I am currently working with a buyer who is in the same situation. His mom passed away and to keep the house within the family, he is a co-signer for the mortgage, allowing his dad to still live there. My client does not pay the mortgage, and in fact lives in an apartment currently. The lenders do and donâ€™t look at this as debt. With a statement from his dad and proof that his dad pays, and not him, they now consider the payment his dad makes as income to him, so it basically washes the debt away. His financing was not affected by this at all. Weather he had this obligation or not, he would have been approved for the same amount with the same interest rate, as if he did not have this obligation.
My buyer spoke with 2 mortgage companies who were structuring the loan as I described. Here are their names and contact info: Jay Austin/Star Mortgage 508-941-5616 and Dave Kurzman/First Mariner Mortgage 617-438-9352. Best of Luck to you and thank you for the â€œBest Answerâ€!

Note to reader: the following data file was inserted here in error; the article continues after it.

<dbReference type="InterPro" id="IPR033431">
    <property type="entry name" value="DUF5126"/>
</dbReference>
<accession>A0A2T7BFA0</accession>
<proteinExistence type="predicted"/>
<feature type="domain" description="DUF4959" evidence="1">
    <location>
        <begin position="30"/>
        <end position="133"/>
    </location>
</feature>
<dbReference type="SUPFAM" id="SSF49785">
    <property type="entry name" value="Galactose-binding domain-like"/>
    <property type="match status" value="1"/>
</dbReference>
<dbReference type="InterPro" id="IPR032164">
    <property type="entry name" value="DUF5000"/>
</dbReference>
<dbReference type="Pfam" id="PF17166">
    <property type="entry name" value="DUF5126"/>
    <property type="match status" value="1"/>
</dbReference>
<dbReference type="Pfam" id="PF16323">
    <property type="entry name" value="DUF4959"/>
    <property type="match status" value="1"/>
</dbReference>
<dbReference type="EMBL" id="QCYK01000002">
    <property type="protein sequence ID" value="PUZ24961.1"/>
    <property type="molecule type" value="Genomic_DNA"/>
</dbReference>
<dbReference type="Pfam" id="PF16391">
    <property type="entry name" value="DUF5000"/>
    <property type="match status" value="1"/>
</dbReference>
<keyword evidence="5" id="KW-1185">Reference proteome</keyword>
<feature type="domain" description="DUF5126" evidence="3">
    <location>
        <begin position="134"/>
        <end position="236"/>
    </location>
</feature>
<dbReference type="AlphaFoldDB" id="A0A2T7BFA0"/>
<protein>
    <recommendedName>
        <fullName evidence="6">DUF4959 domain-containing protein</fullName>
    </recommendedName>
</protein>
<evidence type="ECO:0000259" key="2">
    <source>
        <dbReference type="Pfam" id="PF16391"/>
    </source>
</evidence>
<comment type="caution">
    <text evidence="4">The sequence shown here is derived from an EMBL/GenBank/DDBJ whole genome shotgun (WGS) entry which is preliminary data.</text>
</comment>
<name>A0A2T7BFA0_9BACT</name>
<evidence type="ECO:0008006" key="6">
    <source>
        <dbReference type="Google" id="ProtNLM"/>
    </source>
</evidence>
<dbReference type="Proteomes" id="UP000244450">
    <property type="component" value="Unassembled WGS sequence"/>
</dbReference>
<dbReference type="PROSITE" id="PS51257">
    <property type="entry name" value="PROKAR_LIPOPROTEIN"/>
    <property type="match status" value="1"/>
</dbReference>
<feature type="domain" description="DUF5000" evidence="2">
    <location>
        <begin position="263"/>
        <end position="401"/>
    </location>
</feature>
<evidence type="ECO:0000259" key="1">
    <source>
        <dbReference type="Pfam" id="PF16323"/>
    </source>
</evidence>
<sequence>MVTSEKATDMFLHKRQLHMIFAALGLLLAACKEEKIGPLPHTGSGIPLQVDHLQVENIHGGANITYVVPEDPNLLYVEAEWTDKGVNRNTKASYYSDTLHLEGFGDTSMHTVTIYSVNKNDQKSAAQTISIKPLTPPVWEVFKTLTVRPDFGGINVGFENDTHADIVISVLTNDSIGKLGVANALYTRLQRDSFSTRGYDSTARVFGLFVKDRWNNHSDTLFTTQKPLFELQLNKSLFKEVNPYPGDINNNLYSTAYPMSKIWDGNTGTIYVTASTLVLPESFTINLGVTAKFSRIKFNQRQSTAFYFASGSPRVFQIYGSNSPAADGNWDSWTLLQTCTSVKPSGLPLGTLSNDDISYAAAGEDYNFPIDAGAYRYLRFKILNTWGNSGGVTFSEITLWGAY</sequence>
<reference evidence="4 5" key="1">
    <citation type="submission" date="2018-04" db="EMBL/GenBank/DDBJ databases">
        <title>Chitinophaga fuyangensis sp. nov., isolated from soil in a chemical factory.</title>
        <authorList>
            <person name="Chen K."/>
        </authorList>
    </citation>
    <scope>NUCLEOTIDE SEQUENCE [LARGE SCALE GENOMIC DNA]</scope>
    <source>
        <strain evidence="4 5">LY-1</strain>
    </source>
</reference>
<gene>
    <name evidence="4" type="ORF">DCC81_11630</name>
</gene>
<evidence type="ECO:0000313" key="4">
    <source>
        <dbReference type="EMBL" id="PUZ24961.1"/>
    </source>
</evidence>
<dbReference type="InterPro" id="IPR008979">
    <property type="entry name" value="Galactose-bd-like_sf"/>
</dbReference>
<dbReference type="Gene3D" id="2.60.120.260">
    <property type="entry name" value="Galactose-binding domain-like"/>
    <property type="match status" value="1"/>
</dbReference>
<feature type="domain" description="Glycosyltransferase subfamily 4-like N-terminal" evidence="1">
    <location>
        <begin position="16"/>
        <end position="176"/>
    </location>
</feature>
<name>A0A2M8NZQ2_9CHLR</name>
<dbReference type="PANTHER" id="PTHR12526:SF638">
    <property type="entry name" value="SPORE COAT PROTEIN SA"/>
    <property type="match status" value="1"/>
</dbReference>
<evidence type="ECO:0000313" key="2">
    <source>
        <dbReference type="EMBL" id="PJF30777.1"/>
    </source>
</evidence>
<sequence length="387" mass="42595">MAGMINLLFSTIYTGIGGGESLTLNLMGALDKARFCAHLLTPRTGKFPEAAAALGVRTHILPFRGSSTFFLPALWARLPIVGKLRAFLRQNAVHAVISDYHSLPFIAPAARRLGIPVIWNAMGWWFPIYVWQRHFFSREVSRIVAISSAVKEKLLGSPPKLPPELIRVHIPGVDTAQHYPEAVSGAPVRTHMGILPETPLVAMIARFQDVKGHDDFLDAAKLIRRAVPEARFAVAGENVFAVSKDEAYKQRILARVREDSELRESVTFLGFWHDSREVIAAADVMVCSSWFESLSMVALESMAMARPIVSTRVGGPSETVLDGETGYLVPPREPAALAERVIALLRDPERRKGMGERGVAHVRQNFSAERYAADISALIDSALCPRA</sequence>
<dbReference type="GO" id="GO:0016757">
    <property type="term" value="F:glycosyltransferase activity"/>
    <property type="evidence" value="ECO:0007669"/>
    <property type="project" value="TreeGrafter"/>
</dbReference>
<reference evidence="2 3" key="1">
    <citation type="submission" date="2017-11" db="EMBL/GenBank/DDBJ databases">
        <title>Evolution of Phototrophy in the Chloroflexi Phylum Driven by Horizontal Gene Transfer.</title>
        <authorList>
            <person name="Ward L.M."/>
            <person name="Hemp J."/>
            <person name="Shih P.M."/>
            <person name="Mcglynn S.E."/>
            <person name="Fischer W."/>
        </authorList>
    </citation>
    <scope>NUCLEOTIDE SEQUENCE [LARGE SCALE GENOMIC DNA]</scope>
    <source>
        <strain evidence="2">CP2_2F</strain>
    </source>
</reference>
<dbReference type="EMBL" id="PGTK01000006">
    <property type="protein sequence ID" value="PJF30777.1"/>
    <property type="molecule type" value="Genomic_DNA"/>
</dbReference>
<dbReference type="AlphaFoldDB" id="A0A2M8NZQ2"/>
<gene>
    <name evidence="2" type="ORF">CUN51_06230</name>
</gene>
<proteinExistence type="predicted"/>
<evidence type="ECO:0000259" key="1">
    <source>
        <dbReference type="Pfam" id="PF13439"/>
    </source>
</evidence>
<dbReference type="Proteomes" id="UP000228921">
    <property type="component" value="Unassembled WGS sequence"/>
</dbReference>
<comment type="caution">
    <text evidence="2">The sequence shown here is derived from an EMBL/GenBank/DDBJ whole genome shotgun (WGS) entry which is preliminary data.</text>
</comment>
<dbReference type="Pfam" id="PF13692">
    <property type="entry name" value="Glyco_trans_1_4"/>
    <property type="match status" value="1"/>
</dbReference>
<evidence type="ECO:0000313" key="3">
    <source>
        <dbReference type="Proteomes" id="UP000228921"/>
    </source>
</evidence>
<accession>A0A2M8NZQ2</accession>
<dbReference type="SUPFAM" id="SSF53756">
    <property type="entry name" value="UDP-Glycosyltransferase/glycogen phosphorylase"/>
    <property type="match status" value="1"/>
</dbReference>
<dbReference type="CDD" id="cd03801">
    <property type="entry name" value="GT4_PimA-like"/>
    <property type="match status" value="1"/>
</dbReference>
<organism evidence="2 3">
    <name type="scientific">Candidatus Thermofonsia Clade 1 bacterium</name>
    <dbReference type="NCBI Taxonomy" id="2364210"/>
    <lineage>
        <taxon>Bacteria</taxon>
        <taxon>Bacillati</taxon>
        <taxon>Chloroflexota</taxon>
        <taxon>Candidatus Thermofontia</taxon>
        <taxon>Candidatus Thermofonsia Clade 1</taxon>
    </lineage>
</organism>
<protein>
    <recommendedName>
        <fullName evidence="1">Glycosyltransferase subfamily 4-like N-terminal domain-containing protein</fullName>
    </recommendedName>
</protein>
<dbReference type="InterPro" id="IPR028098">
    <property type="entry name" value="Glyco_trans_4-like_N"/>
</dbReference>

Hello Joe. Initially, your credit report will show your parents' loan as a debt because your name is on it. Depending on the new lender's underwriting policies, a letter from your parents that states that they are paying the entire loan payment may suffice to exclude the monthly payment from the debt to income ratio. I had a client once who was able to get a loan because his soon to be ex-wife signed an affidavit that stated that she paid the monthly loan payments for the house that was on the market to be sold. Some lenders may not care about who makes the payments as they might see the fact that your parents could not qualify for the loan on their own as a risk. If your name is only on the second mortgage but not on title, I doubt that the new lender will see it as a good thing as your parents' house will not count as an asset in your financial statement. I think the best thing you can do is to discuss this with a qualified loan broker as they are familiar with the underwriting requirements of different lenders. Good luck.